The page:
If any of your workers test positive

Employers should call the Self-Isolation Service Hub on 020 3743 6715 as soon as they are made aware that any of their workers have tested positive.

Employers will need to provide the 8-digit NHS Test and Trace Account ID (sometimes referred to as a CTAS number) of the person who tested positive, alongside the names of co-workers identified as close contacts. This will ensure that all workplace contacts are registered with NHS Test and Trace and can receive the necessary public health advice, including the support available to help people to self-isolate.

If workers cannot work from home

If a worker cannot work from home, you:

  • may consider giving them the option to use their paid leave days

  • should pay contractual sick pay, where appropriate

  • must ensure they receive Statutory Sick Pay as a minimum, provided they meet the eligibility criteria

  • should make workers aware of the support available to help them to self-isolate

Employees in self-isolation are entitled to Statutory Sick Pay for every day of work missed for their self-isolation period, provided they meet all the eligibility criteria.

Small and medium employers (with fewer than 250 employees) may be able to reclaim their costs for Statutory Sick Pay. NHS Test and Trace will provide evidence to your employee that they have been told to self-isolate, and how long for. You may ask your employee to follow the instructions on getting an isolation note if you require further evidence.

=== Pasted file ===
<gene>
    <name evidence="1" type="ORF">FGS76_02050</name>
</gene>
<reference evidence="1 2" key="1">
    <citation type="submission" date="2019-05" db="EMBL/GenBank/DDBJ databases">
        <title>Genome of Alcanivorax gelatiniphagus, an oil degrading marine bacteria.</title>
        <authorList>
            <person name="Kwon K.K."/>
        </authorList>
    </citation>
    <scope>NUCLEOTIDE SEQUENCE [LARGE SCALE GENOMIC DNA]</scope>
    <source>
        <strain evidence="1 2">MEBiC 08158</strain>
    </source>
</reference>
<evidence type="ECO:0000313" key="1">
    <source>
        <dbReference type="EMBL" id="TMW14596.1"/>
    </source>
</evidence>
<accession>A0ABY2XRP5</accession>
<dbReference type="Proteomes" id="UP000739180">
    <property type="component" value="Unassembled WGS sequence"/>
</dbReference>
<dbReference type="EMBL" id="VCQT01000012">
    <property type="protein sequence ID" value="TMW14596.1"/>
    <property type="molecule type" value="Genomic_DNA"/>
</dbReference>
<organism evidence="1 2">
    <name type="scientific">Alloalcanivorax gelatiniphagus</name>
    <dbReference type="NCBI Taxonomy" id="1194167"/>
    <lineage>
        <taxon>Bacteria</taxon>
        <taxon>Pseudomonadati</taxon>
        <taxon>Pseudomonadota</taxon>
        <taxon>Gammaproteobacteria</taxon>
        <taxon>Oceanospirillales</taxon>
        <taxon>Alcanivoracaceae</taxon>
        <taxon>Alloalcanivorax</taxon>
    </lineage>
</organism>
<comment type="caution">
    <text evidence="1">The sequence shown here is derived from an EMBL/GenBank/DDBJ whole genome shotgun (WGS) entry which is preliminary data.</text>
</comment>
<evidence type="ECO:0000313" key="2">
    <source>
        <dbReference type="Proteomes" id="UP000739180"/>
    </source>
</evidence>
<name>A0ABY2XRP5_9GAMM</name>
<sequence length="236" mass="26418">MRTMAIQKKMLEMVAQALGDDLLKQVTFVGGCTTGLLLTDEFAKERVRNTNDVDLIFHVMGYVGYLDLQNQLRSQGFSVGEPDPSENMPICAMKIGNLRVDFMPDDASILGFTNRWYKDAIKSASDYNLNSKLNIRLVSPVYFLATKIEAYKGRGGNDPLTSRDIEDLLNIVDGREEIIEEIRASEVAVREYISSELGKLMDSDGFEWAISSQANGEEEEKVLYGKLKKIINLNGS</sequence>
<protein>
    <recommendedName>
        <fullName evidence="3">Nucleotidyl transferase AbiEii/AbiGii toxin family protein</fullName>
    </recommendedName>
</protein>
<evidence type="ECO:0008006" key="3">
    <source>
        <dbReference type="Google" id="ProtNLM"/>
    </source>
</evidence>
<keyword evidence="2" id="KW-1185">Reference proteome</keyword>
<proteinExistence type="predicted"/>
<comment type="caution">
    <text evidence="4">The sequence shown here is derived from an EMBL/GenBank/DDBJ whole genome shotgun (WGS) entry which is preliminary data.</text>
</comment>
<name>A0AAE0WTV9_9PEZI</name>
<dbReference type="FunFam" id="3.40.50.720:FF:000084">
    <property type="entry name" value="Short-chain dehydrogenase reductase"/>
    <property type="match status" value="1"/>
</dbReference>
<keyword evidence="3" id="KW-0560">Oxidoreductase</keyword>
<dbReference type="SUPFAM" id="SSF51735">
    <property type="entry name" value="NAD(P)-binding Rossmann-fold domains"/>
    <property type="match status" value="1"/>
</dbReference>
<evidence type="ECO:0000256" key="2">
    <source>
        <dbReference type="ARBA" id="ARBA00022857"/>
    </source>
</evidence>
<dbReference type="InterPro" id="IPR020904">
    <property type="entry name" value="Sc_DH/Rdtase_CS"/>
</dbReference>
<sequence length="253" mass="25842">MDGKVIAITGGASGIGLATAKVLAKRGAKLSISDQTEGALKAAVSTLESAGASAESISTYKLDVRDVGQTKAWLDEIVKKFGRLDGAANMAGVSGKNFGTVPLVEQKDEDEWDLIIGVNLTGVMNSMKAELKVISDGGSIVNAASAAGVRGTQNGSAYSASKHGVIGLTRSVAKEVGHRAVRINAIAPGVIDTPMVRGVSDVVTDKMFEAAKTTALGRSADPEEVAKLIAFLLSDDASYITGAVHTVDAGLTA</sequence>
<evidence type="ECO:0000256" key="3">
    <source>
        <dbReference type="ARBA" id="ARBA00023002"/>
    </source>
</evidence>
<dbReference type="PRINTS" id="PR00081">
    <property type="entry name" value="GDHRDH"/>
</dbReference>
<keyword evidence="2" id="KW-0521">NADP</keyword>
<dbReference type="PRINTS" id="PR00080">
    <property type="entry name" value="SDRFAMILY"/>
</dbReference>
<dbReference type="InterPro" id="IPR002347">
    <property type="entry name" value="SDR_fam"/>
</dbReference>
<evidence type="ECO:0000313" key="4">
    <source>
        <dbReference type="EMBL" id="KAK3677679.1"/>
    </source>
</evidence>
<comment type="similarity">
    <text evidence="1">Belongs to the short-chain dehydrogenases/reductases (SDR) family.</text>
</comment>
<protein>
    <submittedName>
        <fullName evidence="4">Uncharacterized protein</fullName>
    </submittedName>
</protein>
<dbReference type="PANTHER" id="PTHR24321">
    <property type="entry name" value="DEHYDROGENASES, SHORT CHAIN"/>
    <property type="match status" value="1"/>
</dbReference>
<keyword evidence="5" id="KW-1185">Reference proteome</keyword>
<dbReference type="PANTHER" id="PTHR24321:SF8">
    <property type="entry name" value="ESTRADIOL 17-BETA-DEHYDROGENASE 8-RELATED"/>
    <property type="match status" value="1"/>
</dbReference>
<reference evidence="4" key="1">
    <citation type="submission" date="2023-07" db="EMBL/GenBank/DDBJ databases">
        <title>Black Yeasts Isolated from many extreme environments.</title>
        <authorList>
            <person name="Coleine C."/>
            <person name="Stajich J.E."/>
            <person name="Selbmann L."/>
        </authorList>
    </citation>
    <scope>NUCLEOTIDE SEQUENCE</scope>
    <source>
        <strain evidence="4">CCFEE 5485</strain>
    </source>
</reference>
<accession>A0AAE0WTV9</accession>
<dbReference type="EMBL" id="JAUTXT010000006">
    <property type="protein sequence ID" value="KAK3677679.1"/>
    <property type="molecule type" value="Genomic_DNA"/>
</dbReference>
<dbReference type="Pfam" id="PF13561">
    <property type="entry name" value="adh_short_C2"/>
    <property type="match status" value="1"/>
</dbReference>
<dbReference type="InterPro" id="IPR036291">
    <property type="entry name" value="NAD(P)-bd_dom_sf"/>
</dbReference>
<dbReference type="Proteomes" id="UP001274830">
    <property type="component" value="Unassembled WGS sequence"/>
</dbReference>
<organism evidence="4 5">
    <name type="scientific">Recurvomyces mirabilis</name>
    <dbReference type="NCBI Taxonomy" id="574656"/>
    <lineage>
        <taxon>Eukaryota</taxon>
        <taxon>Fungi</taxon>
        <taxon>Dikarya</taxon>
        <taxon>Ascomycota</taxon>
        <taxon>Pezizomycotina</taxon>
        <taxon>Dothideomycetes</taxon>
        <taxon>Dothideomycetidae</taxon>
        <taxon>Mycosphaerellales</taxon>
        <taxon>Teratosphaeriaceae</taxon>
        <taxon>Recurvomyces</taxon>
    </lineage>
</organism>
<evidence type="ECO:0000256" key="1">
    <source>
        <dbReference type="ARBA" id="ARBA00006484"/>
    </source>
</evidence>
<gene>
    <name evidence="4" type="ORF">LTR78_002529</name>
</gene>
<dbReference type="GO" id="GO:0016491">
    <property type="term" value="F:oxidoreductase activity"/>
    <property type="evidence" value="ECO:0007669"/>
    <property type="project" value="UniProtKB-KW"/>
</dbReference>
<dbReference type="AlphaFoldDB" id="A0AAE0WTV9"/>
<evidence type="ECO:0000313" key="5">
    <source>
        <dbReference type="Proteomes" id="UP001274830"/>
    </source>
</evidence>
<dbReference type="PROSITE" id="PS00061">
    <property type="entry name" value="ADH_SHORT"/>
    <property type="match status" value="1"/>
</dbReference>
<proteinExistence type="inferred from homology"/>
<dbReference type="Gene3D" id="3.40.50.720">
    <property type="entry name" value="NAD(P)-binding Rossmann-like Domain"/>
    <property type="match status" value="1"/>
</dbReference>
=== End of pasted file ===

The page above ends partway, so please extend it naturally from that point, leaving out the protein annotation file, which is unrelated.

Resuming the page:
Find out more about employment rights if someone needs to self-isolate or cannot attend work due to COVID-19

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Further guidance:

Collecting contact details for NHS Test and Trace and NHS QR code check-in

Certain organisations are legally required to request contact details of customers, visitors and staff and display an official NHS QR code poster. Organisations within the hospitality sector are required to take reasonable steps to prevent entry to those who refuse to provide their details or scan the NHS QR code.

This applies to establishments in the following sectors:

  • hospitality, including pubs, bars, restaurants and cafes

  • tourism and leisure, including hotels, museums, cinemas and amusement arcades

  • close contact services, including hairdressers, barbershops and tailors

  • services provided for social, cultural and recreational purposes in community centres and village halls

See the full list of organisations within scope in these sectors.

Venues should ask every visitor to check in to their venue using the NHS COVID-19 app if they have it, or by providing their contact details. The NHS COVID-19 app is a quick and simple way to check in to a venue, and it means that visitors can receive public health information as soon as possible if necessary.